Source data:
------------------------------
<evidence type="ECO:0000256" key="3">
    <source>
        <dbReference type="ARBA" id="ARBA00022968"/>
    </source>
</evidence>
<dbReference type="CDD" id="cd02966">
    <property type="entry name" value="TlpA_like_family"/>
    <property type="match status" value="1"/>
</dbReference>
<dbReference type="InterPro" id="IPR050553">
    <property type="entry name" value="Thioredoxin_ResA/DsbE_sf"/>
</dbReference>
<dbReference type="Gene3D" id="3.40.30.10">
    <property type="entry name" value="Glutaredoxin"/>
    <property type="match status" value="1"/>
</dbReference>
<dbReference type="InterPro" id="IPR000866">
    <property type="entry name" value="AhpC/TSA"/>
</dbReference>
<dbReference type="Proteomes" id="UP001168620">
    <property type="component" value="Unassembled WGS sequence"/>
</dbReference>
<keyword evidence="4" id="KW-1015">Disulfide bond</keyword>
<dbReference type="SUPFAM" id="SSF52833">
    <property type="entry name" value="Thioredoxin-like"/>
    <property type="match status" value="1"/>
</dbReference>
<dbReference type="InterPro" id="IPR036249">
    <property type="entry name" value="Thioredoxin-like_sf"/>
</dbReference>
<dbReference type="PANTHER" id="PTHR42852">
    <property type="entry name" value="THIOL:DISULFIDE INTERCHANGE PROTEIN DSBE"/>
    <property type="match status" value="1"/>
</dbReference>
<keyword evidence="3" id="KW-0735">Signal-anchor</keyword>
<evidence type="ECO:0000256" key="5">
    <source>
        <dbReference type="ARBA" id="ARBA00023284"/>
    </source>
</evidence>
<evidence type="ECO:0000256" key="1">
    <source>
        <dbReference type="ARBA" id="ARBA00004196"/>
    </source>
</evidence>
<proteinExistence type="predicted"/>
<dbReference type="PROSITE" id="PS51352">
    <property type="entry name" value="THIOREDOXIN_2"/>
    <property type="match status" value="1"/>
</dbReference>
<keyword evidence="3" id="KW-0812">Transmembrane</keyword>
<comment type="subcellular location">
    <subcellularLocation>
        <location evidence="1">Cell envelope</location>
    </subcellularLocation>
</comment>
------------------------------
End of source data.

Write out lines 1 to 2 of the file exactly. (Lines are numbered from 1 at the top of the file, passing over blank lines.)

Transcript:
<evidence type="ECO:0000256" key="3">
    <source>